Wednesday, June 15, 2011

The Misunderstood Mortgage Interest Deduction

Copyright, The New York Times Company

The home-mortgage interest deduction does not by itself significantly distort housing markets. Too much owner-occupied housing has been built because housing is excluded from sales and other taxes owed by businesses.

The housing boom and bust of the last decade, and government revenue shortfalls, have brought back the topic of whether the government excessively encourages home building. Those discussions invariably mention the elimination of the home-mortgage interest deduction.

This deduction allows taxpayers who own a home, have a mortgage and itemize deductions to reduce their personal income tax by including home-mortgage interest payments in their tax deductions. Homeowners rightly consider this when considering whether and how much to invest in a home and how much they should borrow.

A homeowner who pays, say, one-third of his taxable income in federal and state personal income taxes will recognize that a $3,000 monthly mortgage-interest payment really only costs $2,000, because the mortgage interest reduces his taxable income by $3,000 and thus the personal income tax owed by $1,000 a month. It’s as if he paid $2,000 and the federal and state government treasuries paid the other $1,000.


At first glance, the home-mortgage interest deduction would seem to cause homeowners to borrow excessively for home ownership, and thereby deplete government treasuries. But that ignores the fact that one person’s mortgage interest payment produces interest income for another person or a business. The lender may well owe taxes on the interest income.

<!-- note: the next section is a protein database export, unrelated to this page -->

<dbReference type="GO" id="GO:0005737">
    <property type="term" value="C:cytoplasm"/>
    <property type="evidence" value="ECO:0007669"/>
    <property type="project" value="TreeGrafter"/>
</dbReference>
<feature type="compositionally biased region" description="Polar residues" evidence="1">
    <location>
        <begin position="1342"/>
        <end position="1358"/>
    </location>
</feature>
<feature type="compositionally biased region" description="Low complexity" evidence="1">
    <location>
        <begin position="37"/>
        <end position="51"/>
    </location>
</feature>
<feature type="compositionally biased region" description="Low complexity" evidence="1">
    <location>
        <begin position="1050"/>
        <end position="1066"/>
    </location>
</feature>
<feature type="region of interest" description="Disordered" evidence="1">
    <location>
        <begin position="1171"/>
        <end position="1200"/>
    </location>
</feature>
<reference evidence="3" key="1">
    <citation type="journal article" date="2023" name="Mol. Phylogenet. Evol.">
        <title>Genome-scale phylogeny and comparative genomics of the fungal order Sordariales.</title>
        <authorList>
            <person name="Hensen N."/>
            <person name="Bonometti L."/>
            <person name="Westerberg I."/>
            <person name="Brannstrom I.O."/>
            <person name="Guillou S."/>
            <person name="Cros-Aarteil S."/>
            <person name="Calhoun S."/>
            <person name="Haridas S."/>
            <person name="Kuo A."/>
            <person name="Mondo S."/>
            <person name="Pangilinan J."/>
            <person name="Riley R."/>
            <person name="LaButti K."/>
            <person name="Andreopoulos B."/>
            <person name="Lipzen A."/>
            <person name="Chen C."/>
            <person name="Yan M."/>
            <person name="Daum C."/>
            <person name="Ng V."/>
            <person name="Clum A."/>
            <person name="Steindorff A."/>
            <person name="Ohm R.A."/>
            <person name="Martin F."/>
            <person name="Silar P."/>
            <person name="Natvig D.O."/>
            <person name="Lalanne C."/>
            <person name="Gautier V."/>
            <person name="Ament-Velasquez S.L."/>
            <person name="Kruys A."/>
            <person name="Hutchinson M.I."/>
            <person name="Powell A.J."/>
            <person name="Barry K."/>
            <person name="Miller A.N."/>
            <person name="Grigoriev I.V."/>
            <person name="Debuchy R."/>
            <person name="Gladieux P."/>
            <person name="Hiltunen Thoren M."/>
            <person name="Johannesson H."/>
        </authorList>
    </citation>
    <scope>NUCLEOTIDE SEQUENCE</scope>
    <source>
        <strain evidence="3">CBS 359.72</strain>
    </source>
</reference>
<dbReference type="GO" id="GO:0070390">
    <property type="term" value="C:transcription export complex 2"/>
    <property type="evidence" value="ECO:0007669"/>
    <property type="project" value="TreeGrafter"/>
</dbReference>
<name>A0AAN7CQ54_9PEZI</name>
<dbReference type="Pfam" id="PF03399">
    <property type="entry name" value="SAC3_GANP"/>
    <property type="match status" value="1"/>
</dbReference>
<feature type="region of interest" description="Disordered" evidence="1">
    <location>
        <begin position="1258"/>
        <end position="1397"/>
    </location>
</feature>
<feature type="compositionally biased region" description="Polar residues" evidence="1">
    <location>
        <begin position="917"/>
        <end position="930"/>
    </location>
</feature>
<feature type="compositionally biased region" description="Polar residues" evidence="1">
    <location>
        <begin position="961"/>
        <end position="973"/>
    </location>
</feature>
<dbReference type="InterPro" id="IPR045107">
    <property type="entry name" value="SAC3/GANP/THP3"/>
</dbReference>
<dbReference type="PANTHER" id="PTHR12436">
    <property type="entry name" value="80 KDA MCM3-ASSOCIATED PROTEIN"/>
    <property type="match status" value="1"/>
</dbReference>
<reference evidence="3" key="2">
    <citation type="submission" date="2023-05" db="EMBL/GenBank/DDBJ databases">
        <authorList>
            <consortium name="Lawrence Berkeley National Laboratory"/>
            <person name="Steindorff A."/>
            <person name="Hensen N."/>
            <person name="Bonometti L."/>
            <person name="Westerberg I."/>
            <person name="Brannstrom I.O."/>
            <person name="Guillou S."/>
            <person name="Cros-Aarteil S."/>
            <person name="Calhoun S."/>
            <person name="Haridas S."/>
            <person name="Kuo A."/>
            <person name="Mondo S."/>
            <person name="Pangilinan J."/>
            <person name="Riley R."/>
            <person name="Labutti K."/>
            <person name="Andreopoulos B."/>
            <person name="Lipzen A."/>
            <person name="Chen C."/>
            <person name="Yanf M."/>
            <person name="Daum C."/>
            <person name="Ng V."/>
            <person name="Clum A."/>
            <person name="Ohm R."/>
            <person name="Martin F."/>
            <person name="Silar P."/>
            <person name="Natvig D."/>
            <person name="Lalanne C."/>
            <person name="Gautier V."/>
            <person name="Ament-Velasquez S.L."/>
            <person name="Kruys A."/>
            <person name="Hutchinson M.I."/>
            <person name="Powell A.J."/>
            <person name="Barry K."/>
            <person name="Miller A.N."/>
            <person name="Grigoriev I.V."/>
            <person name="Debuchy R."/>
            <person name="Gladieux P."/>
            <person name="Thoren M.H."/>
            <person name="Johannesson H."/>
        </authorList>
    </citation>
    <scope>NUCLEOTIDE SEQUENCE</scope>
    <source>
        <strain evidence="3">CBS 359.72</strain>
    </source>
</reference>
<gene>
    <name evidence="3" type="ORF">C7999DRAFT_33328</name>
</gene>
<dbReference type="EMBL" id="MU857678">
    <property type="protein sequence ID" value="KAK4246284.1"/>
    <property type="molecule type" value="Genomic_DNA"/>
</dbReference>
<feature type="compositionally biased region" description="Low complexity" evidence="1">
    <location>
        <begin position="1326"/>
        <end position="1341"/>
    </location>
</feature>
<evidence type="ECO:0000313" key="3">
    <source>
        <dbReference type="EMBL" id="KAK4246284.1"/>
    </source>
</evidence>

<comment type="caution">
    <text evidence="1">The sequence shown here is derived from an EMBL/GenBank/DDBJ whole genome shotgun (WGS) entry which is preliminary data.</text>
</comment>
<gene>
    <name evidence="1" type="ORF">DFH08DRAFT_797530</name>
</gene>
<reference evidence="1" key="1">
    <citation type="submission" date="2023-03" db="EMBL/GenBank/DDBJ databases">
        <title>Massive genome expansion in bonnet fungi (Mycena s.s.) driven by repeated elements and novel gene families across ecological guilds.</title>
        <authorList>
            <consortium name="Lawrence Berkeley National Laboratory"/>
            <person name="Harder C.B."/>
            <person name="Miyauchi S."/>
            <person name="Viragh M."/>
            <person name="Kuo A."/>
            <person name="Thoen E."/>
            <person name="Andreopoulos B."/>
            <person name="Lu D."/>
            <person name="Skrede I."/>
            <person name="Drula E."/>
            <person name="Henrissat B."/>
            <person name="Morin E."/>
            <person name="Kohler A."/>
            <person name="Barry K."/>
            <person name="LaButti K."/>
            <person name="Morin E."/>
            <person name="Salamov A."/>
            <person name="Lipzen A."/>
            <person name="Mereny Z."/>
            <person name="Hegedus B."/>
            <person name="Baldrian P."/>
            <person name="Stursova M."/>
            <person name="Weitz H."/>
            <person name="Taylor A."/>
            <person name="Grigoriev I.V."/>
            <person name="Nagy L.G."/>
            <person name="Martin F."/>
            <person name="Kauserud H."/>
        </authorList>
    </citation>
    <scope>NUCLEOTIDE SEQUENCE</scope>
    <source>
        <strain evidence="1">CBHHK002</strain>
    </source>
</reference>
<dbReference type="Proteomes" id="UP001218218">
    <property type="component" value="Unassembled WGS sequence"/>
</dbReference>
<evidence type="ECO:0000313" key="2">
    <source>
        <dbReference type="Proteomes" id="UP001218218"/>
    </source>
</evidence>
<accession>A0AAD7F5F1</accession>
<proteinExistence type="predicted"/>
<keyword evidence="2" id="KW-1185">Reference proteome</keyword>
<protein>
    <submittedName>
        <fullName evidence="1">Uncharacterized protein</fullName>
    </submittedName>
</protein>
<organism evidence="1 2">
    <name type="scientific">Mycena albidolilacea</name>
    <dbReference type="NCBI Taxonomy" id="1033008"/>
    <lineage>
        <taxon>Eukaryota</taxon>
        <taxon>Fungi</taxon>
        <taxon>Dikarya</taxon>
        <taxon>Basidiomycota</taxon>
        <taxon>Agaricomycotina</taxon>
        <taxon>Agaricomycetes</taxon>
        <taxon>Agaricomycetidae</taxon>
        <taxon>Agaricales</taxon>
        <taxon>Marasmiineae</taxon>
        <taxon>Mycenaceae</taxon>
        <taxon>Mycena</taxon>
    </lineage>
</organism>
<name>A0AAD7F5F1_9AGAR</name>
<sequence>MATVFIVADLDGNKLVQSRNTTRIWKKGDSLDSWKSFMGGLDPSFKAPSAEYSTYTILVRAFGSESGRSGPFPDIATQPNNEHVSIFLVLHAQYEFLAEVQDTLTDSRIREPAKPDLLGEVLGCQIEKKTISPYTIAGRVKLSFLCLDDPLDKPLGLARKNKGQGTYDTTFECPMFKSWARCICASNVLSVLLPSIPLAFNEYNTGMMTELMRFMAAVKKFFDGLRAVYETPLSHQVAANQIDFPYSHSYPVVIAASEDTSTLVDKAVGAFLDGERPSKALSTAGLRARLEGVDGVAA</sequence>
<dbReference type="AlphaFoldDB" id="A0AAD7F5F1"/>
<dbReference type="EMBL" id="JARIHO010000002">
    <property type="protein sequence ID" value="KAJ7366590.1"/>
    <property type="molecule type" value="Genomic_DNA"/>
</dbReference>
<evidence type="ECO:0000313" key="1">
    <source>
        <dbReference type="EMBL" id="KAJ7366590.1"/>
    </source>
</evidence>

More home-mortgage borrowing means more home-mortgage lending, and the latter means more interest income that can be taxed. In theory, home-mortgage borrowing could even add revenue to the Treasury if the lender is in a higher tax bracket than the borrower (or if the borrower is not itemizing her tax deductions).

Interest deductions are present in the business sector, too, and have the same essential properties as the home-mortgage interest deduction. A corporation that borrows to finance an investment project can deduct its interest payments from its taxable income, and that borrowing will generate interest income for whoever made the loan.

Landlords can also take out mortgages on their properties and deduct the interest payments from their taxable income (that benefit may, in turn, affect the rent they set). In that sense, the possibility of deducting mortgage-interest payments from income taxes does not by itself discourage renting rather owning.

In contrast, consumer durable goods do not enjoy the interest deductions that housing and business capital do. Someone who takes out a car loan to purchase an personal automobile cannot deduct the interest payments from her taxable income, even while the Internal Revenue Service may be collecting taxes on the interest income of the lender. In this regard, tax policy discourages investment in consumer durable goods relative to investment in housing and businesses.

This is not to say that housing investment has been efficient. Earlier this year I explained how housing is much less profitable than business capital before taxes, largely because of the host of taxes — like sales taxes and income taxes on profits — that are owed by owners of businesses but not
by owners of homes.

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